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Warren’s top cop Dwyer turns 60 in public service – Macomb Daily

What started as a young carpenter’s search for a winter job turned into a 60-year career in law enforcement and public service for Warren Police Commissioner William Dwyer.

Dwyer, a graduate of L’Anse Creuse High School, was 21, married and working for his father as a carpenter when a newspaper ad for Detroit police officers caught his eye.

“I worked for my dad as a carpenter and we worked 12-14 hour days during the construction season, but in the winter there was no work to do,” Dwyer said. “I was looking in the classifieds for a job I could do in the winter and saw that Detroit was hiring police officers. I applied and graduated from the police academy on August 13, 1962.”

Dwyer began his career walking the beat in Detroit’s 7th Ward where, as Dwyer points out, boxer Joe Louis was born. He spent 23 years in the Detroit police working in vice, organized crime and narcotics and working his way up until he became a commander in 1981, reporting directly to the Detroit police chief. , William Hart.

“When I centralized narcotics in Detroit, I realized it was really important to have diversity,” Dwyer said. “We had a woman and a black officer in each crew, which was almost unheard of at the time. I’m trying to continue what I did in Detroit in terms of adding diversity.

Warren Police Commissioner William Dwyer on the beat in Detroit early in his career. (PHOTO SUBMITTED)

He was chief of police in Farmington Hills for 23 years, then became police commissioner in Warren from 2008 to 2010, a post to which he was reappointed in 2017. He served for eight years from 2011 to 2018 on the board of commissioners of Oakland County.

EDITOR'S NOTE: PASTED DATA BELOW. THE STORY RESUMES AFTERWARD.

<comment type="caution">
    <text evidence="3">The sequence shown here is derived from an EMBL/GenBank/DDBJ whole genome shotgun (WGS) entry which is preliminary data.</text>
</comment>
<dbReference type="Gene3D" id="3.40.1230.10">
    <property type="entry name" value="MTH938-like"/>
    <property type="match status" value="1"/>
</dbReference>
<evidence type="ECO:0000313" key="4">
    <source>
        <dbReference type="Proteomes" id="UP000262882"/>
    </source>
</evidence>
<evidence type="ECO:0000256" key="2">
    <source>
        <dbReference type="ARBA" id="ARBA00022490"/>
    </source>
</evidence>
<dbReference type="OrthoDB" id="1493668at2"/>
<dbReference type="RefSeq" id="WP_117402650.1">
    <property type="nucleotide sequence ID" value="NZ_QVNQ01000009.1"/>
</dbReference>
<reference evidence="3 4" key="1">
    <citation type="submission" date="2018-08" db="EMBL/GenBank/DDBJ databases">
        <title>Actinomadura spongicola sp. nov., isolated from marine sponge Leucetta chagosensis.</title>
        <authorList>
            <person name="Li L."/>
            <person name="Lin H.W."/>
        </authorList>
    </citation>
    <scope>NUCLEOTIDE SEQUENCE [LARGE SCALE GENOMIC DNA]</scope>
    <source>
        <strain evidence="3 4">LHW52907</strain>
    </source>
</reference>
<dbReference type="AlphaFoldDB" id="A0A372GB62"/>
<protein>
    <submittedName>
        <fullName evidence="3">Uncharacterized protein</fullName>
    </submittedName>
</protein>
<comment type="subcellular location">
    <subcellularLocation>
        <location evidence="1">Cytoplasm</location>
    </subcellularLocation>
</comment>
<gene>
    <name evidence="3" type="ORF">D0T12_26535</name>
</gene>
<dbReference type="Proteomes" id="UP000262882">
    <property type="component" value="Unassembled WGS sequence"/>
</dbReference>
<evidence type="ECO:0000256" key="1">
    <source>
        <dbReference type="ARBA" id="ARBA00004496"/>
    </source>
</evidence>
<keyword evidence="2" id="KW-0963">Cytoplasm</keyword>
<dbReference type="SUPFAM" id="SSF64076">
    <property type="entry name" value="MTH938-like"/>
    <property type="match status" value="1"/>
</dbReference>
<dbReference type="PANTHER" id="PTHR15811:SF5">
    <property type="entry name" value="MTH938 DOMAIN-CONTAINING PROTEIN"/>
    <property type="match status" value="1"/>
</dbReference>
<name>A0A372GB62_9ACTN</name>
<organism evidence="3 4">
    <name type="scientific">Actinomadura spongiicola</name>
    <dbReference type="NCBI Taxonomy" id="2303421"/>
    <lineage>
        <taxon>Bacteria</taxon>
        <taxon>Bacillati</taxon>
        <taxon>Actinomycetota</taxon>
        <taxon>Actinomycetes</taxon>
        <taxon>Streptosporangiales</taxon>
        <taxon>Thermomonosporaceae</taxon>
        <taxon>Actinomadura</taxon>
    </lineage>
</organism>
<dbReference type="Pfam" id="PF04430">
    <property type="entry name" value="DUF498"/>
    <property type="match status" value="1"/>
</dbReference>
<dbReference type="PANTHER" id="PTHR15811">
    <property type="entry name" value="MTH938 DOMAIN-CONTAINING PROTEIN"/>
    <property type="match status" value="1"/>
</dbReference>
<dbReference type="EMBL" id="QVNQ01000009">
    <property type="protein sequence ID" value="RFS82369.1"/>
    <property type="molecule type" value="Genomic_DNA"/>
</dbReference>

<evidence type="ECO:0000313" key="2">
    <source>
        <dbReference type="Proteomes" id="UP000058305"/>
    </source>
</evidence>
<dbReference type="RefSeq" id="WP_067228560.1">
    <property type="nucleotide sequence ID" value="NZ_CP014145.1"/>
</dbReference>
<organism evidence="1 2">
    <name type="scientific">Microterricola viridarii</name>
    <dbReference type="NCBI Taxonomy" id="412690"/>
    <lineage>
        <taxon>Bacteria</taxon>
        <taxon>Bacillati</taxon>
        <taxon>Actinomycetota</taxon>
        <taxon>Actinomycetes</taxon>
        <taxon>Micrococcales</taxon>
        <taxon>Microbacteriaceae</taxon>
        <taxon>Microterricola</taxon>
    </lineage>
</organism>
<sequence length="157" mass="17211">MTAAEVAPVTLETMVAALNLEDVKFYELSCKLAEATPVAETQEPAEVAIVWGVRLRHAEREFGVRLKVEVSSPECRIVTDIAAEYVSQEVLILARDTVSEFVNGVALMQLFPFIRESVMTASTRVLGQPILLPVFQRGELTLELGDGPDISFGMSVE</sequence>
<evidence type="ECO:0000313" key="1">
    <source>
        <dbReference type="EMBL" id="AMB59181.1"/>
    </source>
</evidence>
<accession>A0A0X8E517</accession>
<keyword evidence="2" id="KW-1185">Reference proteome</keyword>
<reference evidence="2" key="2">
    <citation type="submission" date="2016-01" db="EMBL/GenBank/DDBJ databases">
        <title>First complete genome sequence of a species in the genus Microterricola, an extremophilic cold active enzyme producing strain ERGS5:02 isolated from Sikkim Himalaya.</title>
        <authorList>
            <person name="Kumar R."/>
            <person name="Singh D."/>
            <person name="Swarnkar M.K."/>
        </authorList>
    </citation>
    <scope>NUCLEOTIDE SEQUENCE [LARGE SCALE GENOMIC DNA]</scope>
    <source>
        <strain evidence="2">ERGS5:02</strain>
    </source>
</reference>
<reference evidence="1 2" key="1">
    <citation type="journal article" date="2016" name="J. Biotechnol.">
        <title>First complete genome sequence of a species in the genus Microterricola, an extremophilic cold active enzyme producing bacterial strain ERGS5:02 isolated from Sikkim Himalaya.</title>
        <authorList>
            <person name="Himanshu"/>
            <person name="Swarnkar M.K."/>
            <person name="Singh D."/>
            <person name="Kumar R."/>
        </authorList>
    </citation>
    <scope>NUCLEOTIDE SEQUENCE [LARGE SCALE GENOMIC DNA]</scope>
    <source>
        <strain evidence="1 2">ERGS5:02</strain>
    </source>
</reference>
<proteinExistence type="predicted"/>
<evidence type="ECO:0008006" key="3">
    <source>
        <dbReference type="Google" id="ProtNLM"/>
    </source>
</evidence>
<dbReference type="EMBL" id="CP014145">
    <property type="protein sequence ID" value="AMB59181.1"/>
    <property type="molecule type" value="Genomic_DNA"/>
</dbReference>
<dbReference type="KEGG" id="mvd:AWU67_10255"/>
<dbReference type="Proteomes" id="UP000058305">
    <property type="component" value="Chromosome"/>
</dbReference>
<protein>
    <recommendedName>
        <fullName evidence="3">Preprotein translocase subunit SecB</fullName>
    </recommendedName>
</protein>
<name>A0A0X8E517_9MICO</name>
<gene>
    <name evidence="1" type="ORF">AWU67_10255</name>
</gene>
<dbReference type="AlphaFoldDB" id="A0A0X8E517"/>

As a young officer, Dwyer was on patrol during the 1967 riots and the Detroit Tigers’ 1968 World Series victory. He worked narcotics when the notorious drug organization Young Boys Incorporated operated on city street corners and was part of efforts to crack down on heroin trafficking in the city.

Many officers who worked for Dwyer over the years went on to head their own departments. They point to Dwyer as a strong leader who supports and encourages his staff and is always up to date with the latest law enforcement tools.

Warren Police Warren Commissioner William Dwyer, foreground, at a press conference January 23, 2020. MACOMB DAILY FILE PHOTO
Warren Police Warren Commissioner William Dwyer, foreground, at a news conference on January 23, 2020. MACOMB DAILY FILE PHOTO

“He is a strength; he is a monument to law enforcement,” said retired Farmington Hills police officer Brian Bastianelli. “He was able to stay in touch with several generations and mentored and developed the next leaders. We used to call him kingmaker because several of his executives became leaders elsewhere.

Bastianelli came to work for Dwyer in 1996 after serving in the Grosse Pointe Woods police force. He started as a patrol officer and then became the training officer for eight years. He left the department for four years to work for the Oakland County Sheriff’s Department as an undercover narcotics officer, then returned to Farmington Hills to become the sergeant in charge of the narcotics division.

He said it was Dwyer who came up with the idea to build the narcotics division by partnering with federal agencies like the Drug Enforcement Administration and that he was a leader who worked to ensure his staff was well trained and prepared for any situation. Bastinelli said he continues to use many of the leadership skills he learned from Dwyer.

“As a training officer, he sent me where I needed to go to improve in my job and he did that at every level,” Bastianelli said. “We had the best equipment and were well paid and Chief Dwyer was always working to partner with other entities that could make us a better department. I believe Farmington is still one of the few police departments to have three full-time officers assigned to the DEA.

Plymouth Township Police Chief James Knittel, who began his career in Farmington Hills under Dwyer, said Dwyer’s work in the narcotics field was well known.